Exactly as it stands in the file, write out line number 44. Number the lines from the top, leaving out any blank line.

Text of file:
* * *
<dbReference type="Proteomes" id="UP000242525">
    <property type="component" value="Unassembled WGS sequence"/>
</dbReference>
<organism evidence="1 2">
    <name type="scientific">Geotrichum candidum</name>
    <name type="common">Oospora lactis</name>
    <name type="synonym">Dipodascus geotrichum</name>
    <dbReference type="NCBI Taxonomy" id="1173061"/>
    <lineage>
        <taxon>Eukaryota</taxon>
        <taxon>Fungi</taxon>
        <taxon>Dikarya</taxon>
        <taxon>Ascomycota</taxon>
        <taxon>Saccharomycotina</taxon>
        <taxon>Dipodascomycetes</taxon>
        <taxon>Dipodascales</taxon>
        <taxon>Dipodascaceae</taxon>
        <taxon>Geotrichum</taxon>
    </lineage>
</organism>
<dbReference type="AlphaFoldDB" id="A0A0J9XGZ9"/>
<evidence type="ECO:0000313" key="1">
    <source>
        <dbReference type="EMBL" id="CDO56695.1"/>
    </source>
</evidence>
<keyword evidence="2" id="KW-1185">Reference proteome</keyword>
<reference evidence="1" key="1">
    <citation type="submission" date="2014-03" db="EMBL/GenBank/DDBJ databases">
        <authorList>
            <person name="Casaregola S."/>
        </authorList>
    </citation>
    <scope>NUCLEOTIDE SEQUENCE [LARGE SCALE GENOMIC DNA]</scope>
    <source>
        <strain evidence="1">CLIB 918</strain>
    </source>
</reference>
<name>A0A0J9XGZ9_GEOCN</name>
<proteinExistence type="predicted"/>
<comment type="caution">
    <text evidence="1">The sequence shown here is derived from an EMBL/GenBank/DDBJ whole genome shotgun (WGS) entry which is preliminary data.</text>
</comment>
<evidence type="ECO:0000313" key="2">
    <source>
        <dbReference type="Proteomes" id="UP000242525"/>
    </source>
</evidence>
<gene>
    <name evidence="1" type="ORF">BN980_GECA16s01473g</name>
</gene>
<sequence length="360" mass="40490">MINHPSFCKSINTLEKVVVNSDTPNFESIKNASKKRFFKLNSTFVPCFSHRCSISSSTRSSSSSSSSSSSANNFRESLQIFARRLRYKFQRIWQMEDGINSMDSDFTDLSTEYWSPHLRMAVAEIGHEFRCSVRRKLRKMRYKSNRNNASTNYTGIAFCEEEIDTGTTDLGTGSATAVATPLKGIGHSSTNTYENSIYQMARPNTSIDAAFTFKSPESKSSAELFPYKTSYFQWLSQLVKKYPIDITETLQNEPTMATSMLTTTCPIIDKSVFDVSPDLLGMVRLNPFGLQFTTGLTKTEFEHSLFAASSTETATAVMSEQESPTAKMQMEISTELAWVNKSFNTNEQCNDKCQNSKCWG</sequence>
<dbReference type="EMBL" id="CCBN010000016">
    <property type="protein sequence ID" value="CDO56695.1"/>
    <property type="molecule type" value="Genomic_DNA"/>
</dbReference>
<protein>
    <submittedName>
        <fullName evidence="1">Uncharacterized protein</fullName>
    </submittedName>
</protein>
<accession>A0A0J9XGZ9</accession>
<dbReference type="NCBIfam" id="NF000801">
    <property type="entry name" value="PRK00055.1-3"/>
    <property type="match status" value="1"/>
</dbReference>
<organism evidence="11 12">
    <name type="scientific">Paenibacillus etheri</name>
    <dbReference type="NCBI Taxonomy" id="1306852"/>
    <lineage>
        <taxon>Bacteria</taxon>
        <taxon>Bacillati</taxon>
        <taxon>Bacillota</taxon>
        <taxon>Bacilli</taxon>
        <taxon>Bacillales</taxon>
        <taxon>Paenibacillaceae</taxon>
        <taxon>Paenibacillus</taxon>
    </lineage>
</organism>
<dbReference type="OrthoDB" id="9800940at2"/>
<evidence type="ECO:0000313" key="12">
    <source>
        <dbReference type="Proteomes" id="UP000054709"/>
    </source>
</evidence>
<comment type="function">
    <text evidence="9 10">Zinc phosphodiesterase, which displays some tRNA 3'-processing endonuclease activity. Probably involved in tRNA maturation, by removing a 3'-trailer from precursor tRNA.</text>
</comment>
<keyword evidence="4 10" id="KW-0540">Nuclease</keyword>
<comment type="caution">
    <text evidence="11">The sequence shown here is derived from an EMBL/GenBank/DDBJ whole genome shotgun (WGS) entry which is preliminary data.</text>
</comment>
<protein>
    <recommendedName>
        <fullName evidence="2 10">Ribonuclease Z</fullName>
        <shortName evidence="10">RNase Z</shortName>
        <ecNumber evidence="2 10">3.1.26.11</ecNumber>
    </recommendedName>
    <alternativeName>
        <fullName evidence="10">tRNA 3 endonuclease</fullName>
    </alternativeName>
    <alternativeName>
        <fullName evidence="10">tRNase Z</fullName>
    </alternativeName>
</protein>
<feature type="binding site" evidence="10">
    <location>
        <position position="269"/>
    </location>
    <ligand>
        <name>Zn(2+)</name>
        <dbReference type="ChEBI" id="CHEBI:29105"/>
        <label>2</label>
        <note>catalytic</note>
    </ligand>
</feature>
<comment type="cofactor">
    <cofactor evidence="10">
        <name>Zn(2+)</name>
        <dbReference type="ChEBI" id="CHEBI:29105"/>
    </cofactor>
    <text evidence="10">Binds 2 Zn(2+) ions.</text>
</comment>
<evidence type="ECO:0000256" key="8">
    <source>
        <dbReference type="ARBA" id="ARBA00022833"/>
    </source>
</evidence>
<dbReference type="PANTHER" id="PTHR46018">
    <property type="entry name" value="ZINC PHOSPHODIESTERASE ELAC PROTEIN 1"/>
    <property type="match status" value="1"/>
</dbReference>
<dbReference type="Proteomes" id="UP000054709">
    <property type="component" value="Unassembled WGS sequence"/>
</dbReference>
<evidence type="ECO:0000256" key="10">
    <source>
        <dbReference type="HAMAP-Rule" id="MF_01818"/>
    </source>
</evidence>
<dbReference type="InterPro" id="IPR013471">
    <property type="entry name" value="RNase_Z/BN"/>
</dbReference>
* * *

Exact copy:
<evidence type="ECO:0000313" key="2">